We’re all Amish when it comes to sharing the roads

By Christopher Cudworth

Amishbuggy oneI spent 8 years of childhood where the Amish lived in Lancaster County, Pennsylvania. Amish children attended the elementary schools and Amish buggies traveled the roads.

A Reuters story in the Chicago Tribune (12/08/2013) documents the fact that in today’s fast-paced society, more than 60 major crashes per year occur in Ohio and Pennsylvania where there are large populations of Amish. The Reuters article states that a typical accident occurs when a car slams into the back of a buggy because the driver of the motor vehicle misjudges how slow the Amish buggy is actually going.

Modern slam

The Amish are getting slammed from behind by a slew of so-called “reality” TV shows of late. Shows such as Amish Mafia and Breaking Amish with their exploitative approach and possibly fictional scripts are just as dangerous to Amish culture as speeding cars.

One thinks back to the Right of Way scene in the movie Witness in which the character played by Harrison Ford lives with the Amish while in hiding from corrupt Philadelphia police. The Ford character steps into an altercation with locals who are making trouble for Amish men. Ford walks up to the locals and takes out a bully with a punch to the gut and the face. His actions stun both the bullies and the tourist witnessing the scene. It’s not the Amish Way, of course. The Amish take the approach of non-violence and live according to many other customs that do not accord with today’s popular culture.

Amish at large

amish riding bicycleSome people call the Amish backwards or anachronistic. But that’s not really the point. All religious customs are anachronistic to some extent. It would take a lifetime of analysis to determine the many nuances of Amish culture and where they have accommodated technology, and where it is banned. Frankly, you could do the same with any religion or culture.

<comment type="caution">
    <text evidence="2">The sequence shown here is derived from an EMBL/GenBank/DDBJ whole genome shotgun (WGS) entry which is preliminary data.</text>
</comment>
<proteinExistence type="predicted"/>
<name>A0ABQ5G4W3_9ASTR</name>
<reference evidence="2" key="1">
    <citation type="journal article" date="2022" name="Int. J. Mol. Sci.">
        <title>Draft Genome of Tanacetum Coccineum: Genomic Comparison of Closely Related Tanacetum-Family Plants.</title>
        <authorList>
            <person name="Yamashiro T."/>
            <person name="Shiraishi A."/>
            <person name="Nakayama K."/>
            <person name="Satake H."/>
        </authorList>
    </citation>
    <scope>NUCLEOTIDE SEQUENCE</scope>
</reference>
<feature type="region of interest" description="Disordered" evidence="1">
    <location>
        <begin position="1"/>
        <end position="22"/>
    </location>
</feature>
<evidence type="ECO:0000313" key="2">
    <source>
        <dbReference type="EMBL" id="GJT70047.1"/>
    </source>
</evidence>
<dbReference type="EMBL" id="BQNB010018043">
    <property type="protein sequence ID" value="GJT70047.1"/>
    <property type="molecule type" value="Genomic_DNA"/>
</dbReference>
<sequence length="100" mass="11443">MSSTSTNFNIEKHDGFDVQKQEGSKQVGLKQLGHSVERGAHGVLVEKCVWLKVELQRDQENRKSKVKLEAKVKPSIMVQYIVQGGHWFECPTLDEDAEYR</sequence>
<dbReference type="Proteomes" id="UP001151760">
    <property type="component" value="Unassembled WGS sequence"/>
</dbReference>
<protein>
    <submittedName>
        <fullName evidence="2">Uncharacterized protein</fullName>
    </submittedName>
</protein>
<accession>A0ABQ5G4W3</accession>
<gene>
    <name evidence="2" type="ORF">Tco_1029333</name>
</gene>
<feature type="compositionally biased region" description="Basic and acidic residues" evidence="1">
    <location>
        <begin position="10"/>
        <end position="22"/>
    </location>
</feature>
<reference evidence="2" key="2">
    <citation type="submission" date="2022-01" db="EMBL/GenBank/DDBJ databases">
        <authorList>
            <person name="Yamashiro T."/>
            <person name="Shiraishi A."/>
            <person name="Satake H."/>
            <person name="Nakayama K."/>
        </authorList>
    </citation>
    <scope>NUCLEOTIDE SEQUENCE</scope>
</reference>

When cultures collide there is a tendency to judge one culture as more sophisticated and superior to the other. Certainly many people who drive cars consider Amish buggies the outmoded and therefore inferior mode of transportation. Yet when it is proven that cars contribute mightily to global climate change, they do not appear superior in the critical category of sustainability. So while the world advances it also reaches points of contrast in terms of sustainability and efficiency.

susquehanna1Watershed moments

 

The Amish are not perfect, of course. Some of their farming practices have contributed to the ruination of the Chesapeake By, for example. Runoff from Amish farms travels from Lancaster County watersheds to the Susquehanna River and dumps into the Chesapeake Bay. Cow manure and other pollutants are not good for crabs, oysters and fish. Now Pennsylvania has taken steps to remedy the waterborne pollutants by building up natural filtration around watersheds and streams. The Amish get that. They’ve sacrificed some of their “bank to bank” farming methods in order to get along with the rest of the world. 

Amish scorn

buggysignBut in some ways the Amish remain targets of scorn wherever their culture clashes with modern society. People simply aren’t patient enough as drivers to accommodate Amish buggies on the road. Lancaster County is uniquely hilly to boot, with many blind corners and tightly constructed roads where white lines fall off into ditches. There are absolutes, in other words. You’re either on the road or you’re not. Lancaster has taken to creating safety features on its roads including wider shoulders on which buggies can more safely drive. But you can’t change the entire topography of the region. That means crashes are still happening between motorized vehicles and Amish buggies.